Rookie cornerback Jorrick Calvin takes part in a organized team activity last month.
Getting a college degree is important to Jorrick Calvin, although he understands why a cursory glance of his circumstances might say otherwise.
The cornerback, a sixth-round pick of the Cardinals in April, wasn't able to play his senior season at Troy because he was academically ineligible. It sounds bad, he knows. He insists it isn't really him.
He wants to get his degree – he said he is about a semester away from that happening – for his mother. Already, he earned a high school diploma when many in his neighborhood didn't, and didn't expect Calvin to either.
"Mom always instilled that in me, you can't make it without an education," Calvin said.
There is little question the past year or so has been quite the education for Calvin.
His issues at Troy began in the spring of 2009. His aunt died and Calvin went home for the funeral. Two days after her funeral, her husband – and Calvin's uncle – also passed away. His family in turmoil, Calvin remained home, and in the process, missed a "big assignment" in one of his classes.
By the time Calvin was into practice for the 2009 season, he had been informed his eligibility was in danger. That didn't make it any easier when the final word came down, after appeals, two days before Troy's second preseason scrimmage – Calvin would have to watch as a senior.
"As a kid you love playing," Calvin said. "When they tell you you can't play football anymore, it hurts. It's a reality check. You have to learn from the experience."
Calvin, watching his NFL dream take a major hit, could've dropped out of school. He chose not to, instead keeping up with his classes and spending as much time around the team (he couldn't practice either) as he could. He tried to stand on the sidelines at games in his street clothes, but sometimes left at halftime, unable to handle his inability to help.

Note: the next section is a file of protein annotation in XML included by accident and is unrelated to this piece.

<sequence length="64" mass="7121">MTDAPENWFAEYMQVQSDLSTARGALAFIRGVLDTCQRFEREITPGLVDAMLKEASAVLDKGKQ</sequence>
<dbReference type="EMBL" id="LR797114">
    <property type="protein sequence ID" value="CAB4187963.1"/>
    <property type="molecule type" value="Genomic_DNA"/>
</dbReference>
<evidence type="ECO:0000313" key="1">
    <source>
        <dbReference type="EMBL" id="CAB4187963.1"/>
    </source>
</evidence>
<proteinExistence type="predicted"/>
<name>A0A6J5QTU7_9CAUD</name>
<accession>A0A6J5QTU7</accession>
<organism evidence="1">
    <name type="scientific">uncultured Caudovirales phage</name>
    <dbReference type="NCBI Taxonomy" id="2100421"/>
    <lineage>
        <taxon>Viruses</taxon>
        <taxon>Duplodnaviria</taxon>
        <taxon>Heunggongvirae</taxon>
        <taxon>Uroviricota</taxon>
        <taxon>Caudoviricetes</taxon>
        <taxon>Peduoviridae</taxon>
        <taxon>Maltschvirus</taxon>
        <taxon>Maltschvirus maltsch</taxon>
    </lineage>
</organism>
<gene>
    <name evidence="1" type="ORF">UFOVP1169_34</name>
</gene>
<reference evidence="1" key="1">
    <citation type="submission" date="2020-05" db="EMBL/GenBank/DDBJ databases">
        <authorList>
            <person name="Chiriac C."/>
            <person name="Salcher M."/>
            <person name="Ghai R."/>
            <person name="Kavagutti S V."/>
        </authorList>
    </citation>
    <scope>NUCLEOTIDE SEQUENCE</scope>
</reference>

Eventually, Calvin did leave school before the end of the year. But there was a reason. His daughter, Jorri, was born. It cost him class time in the short-term, but invigorated his belief in the future.
"Being told I couldn't play was a downer but my daughter lifted me up," Calvin said. "I told myself, 'You've got something to work for now.' "
The goal was a place in the NFL.
With his senior season shot, Calvin wasn't going to get an invitation to the NFL Scouting combine. He prepped for Troy's pro day, and everyone – including his agent – was simply hoping Calvin could earn a spot as an undrafted rookie.
When the Cardinals drafted Calvin in the sixth round, he was as surprised as anyone.
"I got the call from the Cardinals and they said, 'We are going to draft you,' and I was like, 'Wow,' " Calvin said. "I was shocked. My mom was shocked. Everyone was shocked, saying, 'You did it, you didn't play your whole senior year and still got drafted because of something they saw in you.
"Still to this day I'm not sure (what they saw) but I am happy as heck they saw it."
It was Calvin's punt return skills that intrigued the Cardinals, as well as a need at cornerback. Coach Ken Whisenhunt acknowledged during organized team activities Calvin had his ups and downs at the position, but still saw potential in Calvin's quickness.
"He's very gifted that way," Whisenhunt said. "The big test for him is when we get to training camp and have some of the one-on-one competitions."
Missing a season of football hasn't helped. Calvin isn't out of shape, but he said he isn't in football shape and acknowledged rust. He hasn't been in pads since those late summer practices just before he was officially declared done.
Eventually, he'll go back to finish college. It's important to his mother. It's important for his daughter. It's important to Calvin, too.
First, though, he'd like to find a job in the NFL – which, as it happens, doesn't require a degree.
"I have a chance now," Calvin said. "It's what I do with that chance."
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Jul 06, 2010 at 08:30 AM
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